Among the mentioned techniques, the QCM-D technique provides highly valuable information on the water content, thickness and mechanical properties of polyelectrolyte brushes during collapse as well as the brush response in real time. The resonance frequency f and the energy dissipation D of the shear oscillatory motion of a piezoelectric quartz crystal sensor, change upon adsorption or desorption of material on the surface. The measured parameters are highly sensitive to the mass and the mechanical properties of the surface-bound layer. Mass resolution is on the order of a few ng cm−2. The QCM-D technique is not only sensitive to the adsorbed molecules, but also to the solvent retained within or hydrodynamically coupled to the surface-bound film. It is hence often difficult to extract the adsorbed molecular mass from the QCM frequency response alone, that is, to separate the contribution of the adsorbate from the contribution of the solvent that is coupled to it. Moya et al. showed that QCM-D could be applied to quantify the loss of water during collapse from positively charged poly(2-methacryloyloxy ethyl trimethyl ammonium chloride) (PMETAC) brushes synthesized from thiol initiators forming a monolayer on the gold coated QCM-D resonators. The collapse of the brush with the ionic strength results in a reversible increase of the frequency, meaning that mass is being lost from the brush. As the change is reversible and the polymer is anchored to the gold surface the mass lost when the ionic strength corresponds to water being liberated. Decreasing ionic strength the brush mass increases again. Moreover, a reversible decrease in dissipation could be observed when the brush collapsed hinting a change from a viscoelastic to a more solid behavior. In the same article, the authors show that the brush behaves as an ionomer when the collapse is induced by divalent salts that act as crosslinkers for the monovalently charged monomers in PMETAC. Once the brush is exposed to the divalent salt at a high concentration the frequency response is similar to a brush in the collapsed state even if the bulk solution is water. The observations from QCM-D were corroborated with AFM. By means of QCM-D the same authors also showed how the exchange of Cl− counterions by ClO4− in PMETAC can induce a sort of collapse, a so called “hydrophobic collapse.”[24, 25] QCM-D shows that the exchange of the counter ions for ClO4− changes the water content of the brush and makes the brush lose viscoelastic characteristics. The brush with the new counterions collapses more pronouncedly and at lower ionic strengths compared to Cl−. The microbalance was also used to show ion retention and slow ion release when the brush collapses in these conditions. The technique showed as well that in the presence of bulky organic ions the brushes do not collapse.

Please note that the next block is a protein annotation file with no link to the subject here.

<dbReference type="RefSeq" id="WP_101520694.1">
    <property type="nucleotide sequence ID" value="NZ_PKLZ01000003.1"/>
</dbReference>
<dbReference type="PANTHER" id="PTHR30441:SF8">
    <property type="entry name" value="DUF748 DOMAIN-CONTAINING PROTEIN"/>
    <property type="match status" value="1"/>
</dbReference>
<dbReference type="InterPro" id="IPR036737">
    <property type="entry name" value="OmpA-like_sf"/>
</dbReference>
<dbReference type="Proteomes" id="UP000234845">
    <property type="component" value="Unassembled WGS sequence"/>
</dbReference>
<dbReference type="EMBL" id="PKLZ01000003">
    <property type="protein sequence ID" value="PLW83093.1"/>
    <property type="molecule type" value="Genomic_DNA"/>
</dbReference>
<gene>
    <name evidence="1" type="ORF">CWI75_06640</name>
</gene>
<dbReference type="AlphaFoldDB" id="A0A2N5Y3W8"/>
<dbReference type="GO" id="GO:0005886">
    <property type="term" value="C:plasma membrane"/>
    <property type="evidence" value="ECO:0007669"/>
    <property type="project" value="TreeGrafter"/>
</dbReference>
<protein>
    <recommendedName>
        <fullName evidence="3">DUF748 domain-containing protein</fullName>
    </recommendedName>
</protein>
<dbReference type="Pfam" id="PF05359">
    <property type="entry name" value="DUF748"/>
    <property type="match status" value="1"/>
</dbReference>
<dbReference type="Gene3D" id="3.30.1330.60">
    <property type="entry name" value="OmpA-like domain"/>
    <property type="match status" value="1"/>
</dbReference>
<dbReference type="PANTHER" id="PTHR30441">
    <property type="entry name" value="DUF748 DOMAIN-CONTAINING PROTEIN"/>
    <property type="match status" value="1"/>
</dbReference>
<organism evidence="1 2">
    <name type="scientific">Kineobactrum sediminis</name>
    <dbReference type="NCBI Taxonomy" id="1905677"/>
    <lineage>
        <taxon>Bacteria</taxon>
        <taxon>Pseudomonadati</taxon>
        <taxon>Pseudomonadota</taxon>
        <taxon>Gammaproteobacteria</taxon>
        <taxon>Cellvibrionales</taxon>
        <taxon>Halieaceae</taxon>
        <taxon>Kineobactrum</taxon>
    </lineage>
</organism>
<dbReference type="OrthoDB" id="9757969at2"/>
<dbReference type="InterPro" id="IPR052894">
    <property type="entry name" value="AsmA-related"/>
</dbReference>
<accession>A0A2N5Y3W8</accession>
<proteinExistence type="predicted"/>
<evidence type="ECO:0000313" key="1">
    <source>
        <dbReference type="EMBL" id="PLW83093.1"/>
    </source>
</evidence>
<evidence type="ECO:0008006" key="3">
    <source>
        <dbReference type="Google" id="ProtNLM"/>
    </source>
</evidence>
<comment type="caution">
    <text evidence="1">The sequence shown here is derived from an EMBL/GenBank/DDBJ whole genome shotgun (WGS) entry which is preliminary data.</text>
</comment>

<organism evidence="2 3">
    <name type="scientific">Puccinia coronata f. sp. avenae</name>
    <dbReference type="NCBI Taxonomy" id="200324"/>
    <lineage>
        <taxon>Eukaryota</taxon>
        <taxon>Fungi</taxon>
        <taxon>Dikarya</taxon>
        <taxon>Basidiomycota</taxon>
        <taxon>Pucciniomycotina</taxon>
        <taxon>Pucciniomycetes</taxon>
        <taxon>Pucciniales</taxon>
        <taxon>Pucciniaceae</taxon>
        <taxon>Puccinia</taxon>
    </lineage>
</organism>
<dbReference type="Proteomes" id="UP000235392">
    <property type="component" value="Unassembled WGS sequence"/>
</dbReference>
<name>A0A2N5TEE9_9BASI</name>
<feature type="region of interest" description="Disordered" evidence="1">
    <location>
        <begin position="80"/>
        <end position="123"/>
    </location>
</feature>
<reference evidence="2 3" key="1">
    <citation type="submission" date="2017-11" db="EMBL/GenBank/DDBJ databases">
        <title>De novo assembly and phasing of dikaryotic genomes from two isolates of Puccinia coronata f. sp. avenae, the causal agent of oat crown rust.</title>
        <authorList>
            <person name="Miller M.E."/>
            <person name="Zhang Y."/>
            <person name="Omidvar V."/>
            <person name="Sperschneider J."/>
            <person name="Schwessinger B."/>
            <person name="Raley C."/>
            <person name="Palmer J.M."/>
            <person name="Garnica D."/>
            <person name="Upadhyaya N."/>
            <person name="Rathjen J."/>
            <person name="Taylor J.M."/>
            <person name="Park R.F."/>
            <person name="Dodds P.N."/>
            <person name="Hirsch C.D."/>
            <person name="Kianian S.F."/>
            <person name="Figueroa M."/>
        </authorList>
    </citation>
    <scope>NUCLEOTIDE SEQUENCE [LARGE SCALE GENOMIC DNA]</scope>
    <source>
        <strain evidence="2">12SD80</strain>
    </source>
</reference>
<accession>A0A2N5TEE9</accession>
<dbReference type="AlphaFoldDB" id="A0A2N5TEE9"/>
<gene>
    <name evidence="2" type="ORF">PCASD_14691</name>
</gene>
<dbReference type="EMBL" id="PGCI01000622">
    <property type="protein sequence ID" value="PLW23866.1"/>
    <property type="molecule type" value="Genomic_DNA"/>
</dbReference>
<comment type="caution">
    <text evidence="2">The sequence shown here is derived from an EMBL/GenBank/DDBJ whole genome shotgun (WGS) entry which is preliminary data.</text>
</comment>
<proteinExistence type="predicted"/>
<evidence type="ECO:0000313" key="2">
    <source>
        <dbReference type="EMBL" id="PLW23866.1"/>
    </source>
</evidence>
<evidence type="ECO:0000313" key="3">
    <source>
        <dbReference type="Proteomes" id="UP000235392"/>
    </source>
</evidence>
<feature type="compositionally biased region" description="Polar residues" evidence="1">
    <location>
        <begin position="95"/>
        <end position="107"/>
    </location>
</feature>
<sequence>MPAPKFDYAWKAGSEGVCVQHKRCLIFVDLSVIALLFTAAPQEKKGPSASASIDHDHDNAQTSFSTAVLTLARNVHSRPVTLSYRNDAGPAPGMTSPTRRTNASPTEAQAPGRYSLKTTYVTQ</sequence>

The QCM-D technique provides significant insight into the behavior of polyelectrolyte brushes during collapse. It allows the determination of the amount of water lost during the collapse, and to follow the behavior of the brush in the presence of different ions. It is also fast and simple. However, proper data interpretation requires that the QCM-D results be validated with other techniques such as AFM as in the cited papers or by means of elipsometry and contact angle, IR, and so forth.